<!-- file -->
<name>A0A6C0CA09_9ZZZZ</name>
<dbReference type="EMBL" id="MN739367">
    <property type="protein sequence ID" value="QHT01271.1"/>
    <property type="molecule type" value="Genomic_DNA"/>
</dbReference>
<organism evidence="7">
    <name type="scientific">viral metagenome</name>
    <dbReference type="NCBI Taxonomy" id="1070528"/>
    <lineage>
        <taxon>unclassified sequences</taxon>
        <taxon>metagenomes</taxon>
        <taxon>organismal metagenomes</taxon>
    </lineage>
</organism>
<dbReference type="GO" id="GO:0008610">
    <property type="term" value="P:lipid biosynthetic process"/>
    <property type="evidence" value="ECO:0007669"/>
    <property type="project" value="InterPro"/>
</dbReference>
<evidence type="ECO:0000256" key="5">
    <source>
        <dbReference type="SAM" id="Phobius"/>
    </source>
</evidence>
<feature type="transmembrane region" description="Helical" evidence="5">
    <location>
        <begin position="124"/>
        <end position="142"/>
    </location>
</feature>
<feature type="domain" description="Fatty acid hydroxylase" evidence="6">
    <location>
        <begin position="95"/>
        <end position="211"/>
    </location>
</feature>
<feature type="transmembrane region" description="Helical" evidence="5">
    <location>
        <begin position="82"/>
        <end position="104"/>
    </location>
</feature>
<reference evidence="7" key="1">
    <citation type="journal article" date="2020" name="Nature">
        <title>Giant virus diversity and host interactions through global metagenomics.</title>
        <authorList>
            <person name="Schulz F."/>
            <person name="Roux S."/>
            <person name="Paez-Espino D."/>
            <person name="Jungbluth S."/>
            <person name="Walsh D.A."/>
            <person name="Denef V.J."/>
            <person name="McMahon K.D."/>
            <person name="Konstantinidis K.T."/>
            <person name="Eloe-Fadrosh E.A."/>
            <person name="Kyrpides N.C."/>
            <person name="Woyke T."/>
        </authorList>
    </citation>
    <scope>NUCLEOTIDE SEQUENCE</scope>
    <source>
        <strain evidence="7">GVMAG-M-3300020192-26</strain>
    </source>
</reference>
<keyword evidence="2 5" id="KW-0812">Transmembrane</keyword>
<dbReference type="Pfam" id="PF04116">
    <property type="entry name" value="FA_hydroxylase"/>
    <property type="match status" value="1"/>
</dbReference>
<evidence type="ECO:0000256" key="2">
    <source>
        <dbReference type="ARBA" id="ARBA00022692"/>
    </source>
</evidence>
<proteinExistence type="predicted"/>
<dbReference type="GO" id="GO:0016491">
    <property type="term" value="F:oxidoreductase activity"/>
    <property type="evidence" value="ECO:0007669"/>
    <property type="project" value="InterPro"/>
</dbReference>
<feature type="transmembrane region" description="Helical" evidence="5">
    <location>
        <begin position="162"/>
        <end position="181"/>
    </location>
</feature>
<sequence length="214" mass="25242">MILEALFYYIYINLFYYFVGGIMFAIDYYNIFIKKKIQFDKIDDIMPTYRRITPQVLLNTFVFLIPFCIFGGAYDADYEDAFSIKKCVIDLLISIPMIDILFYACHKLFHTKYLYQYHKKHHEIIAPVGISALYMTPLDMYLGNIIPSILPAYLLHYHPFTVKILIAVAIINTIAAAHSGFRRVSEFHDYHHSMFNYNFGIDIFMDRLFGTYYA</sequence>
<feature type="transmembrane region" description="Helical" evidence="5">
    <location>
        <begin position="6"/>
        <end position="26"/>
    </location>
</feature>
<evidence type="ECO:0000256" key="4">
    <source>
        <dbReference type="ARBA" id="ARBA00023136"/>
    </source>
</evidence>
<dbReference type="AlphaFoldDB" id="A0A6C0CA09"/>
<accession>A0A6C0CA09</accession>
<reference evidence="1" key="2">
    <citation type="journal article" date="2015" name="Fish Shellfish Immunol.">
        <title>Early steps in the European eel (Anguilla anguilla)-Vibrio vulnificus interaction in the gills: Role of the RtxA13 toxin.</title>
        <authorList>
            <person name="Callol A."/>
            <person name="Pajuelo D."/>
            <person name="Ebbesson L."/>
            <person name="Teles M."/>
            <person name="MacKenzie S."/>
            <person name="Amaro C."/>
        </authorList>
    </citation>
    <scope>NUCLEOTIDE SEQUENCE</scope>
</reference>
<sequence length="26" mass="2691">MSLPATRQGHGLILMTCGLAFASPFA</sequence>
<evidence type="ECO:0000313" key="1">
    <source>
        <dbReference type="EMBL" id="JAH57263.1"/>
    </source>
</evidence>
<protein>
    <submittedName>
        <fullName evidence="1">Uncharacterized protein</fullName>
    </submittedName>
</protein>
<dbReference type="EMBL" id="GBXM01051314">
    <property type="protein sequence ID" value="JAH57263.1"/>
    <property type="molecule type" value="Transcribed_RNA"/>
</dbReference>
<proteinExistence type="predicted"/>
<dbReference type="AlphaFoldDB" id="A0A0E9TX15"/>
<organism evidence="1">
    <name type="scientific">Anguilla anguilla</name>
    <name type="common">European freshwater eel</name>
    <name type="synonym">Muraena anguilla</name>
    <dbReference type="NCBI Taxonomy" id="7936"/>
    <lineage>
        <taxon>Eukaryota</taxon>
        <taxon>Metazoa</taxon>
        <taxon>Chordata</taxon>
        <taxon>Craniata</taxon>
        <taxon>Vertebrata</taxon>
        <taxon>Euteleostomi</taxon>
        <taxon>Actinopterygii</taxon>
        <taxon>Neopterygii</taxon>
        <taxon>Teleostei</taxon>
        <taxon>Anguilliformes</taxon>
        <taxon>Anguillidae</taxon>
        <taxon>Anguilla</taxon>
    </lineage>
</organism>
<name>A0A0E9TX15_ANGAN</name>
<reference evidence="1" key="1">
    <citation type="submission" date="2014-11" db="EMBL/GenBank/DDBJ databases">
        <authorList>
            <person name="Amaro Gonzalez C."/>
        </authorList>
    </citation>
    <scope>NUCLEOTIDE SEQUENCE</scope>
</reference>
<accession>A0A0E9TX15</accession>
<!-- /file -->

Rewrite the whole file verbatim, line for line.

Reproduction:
<name>A0A6C0CA09_9ZZZZ</name>
<dbReference type="EMBL" id="MN739367">
    <property type="protein sequence ID" value="QHT01271.1"/>
    <property type="molecule type" value="Genomic_DNA"/>
</dbReference>
<organism evidence="7">
    <name type="scientific">viral metagenome</name>
    <dbReference type="NCBI Taxonomy" id="1070528"/>
    <lineage>
        <taxon>unclassified sequences</taxon>
        <taxon>metagenomes</taxon>
        <taxon>organismal metagenomes</taxon>
    </lineage>
</organism>
<dbReference type="GO" id="GO:0008610">
    <property type="term" value="P:lipid biosynthetic process"/>
    <property type="evidence" value="ECO:0007669"/>
    <property type="project" value="InterPro"/>
</dbReference>
<evidence type="ECO:0000256" key="5">
    <source>
        <dbReference type="SAM" id="Phobius"/>
    </source>
</evidence>
<feature type="transmembrane region" description="Helical" evidence="5">
    <location>
        <begin position="124"/>
        <end position="142"/>
    </location>
</feature>
<feature type="domain" description="Fatty acid hydroxylase" evidence="6">
    <location>
        <begin position="95"/>
        <end position="211"/>
    </location>
</feature>
<feature type="transmembrane region" description="Helical" evidence="5">
    <location>
        <begin position="82"/>
        <end position="104"/>
    </location>
</feature>
<reference evidence="7" key="1">
    <citation type="journal article" date="2020" name="Nature">
        <title>Giant virus diversity and host interactions through global metagenomics.</title>
        <authorList>
            <person name="Schulz F."/>
            <person name="Roux S."/>
            <person name="Paez-Espino D."/>
            <person name="Jungbluth S."/>
            <person name="Walsh D.A."/>
            <person name="Denef V.J."/>
            <person name="McMahon K.D."/>
            <person name="Konstantinidis K.T."/>
            <person name="Eloe-Fadrosh E.A."/>
            <person name="Kyrpides N.C."/>
            <person name="Woyke T."/>
        </authorList>
    </citation>
    <scope>NUCLEOTIDE SEQUENCE</scope>
    <source>
        <strain evidence="7">GVMAG-M-3300020192-26</strain>
    </source>
</reference>
<keyword evidence="2 5" id="KW-0812">Transmembrane</keyword>
<dbReference type="Pfam" id="PF04116">
    <property type="entry name" value="FA_hydroxylase"/>
    <property type="match status" value="1"/>
</dbReference>
<evidence type="ECO:0000256" key="2">
    <source>
        <dbReference type="ARBA" id="ARBA00022692"/>
    </source>
</evidence>
<proteinExistence type="predicted"/>
<dbReference type="GO" id="GO:0016491">
    <property type="term" value="F:oxidoreductase activity"/>
    <property type="evidence" value="ECO:0007669"/>
    <property type="project" value="InterPro"/>
</dbReference>
<feature type="transmembrane region" description="Helical" evidence="5">
    <location>
        <begin position="162"/>
        <end position="181"/>
    </location>
</feature>
<sequence length="214" mass="25242">MILEALFYYIYINLFYYFVGGIMFAIDYYNIFIKKKIQFDKIDDIMPTYRRITPQVLLNTFVFLIPFCIFGGAYDADYEDAFSIKKCVIDLLISIPMIDILFYACHKLFHTKYLYQYHKKHHEIIAPVGISALYMTPLDMYLGNIIPSILPAYLLHYHPFTVKILIAVAIINTIAAAHSGFRRVSEFHDYHHSMFNYNFGIDIFMDRLFGTYYA</sequence>
<feature type="transmembrane region" description="Helical" evidence="5">
    <location>
        <begin position="6"/>
        <end position="26"/>
    </location>
</feature>
<evidence type="ECO:0000256" key="4">
    <source>
        <dbReference type="ARBA" id="ARBA00023136"/>
    </source>
</evidence>
<dbReference type="AlphaFoldDB" id="A0A6C0CA09"/>
<accession>A0A6C0CA09</accession>
<reference evidence="1" key="2">
    <citation type="journal article" date="2015" name="Fish Shellfish Immunol.">
        <title>Early steps in the European eel (Anguilla anguilla)-Vibrio vulnificus interaction in the gills: Role of the RtxA13 toxin.</title>
        <authorList>
            <person name="Callol A."/>
            <person name="Pajuelo D."/>
            <person name="Ebbesson L."/>
            <person name="Teles M."/>
            <person name="MacKenzie S."/>
            <person name="Amaro C."/>
        </authorList>
    </citation>
    <scope>NUCLEOTIDE SEQUENCE</scope>
</reference>
<sequence length="26" mass="2691">MSLPATRQGHGLILMTCGLAFASPFA</sequence>
<evidence type="ECO:0000313" key="1">
    <source>
        <dbReference type="EMBL" id="JAH57263.1"/>
    </source>
</evidence>
<protein>
    <submittedName>
        <fullName evidence="1">Uncharacterized protein</fullName>
    </submittedName>
</protein>
<dbReference type="EMBL" id="GBXM01051314">
    <property type="protein sequence ID" value="JAH57263.1"/>
    <property type="molecule type" value="Transcribed_RNA"/>
</dbReference>
<proteinExistence type="predicted"/>
<dbReference type="AlphaFoldDB" id="A0A0E9TX15"/>
<organism evidence="1">
    <name type="scientific">Anguilla anguilla</name>
    <name type="common">European freshwater eel</name>
    <name type="synonym">Muraena anguilla</name>
    <dbReference type="NCBI Taxonomy" id="7936"/>
    <lineage>
        <taxon>Eukaryota</taxon>
        <taxon>Metazoa</taxon>
        <taxon>Chordata</taxon>
        <taxon>Craniata</taxon>
        <taxon>Vertebrata</taxon>
        <taxon>Euteleostomi</taxon>
        <taxon>Actinopterygii</taxon>
        <taxon>Neopterygii</taxon>
        <taxon>Teleostei</taxon>
        <taxon>Anguilliformes</taxon>
        <taxon>Anguillidae</taxon>
        <taxon>Anguilla</taxon>
    </lineage>
</organism>
<name>A0A0E9TX15_ANGAN</name>
<reference evidence="1" key="1">
    <citation type="submission" date="2014-11" db="EMBL/GenBank/DDBJ databases">
        <authorList>
            <person name="Amaro Gonzalez C."/>
        </authorList>
    </citation>
    <scope>NUCLEOTIDE SEQUENCE</scope>
</reference>
<accession>A0A0E9TX15</accession>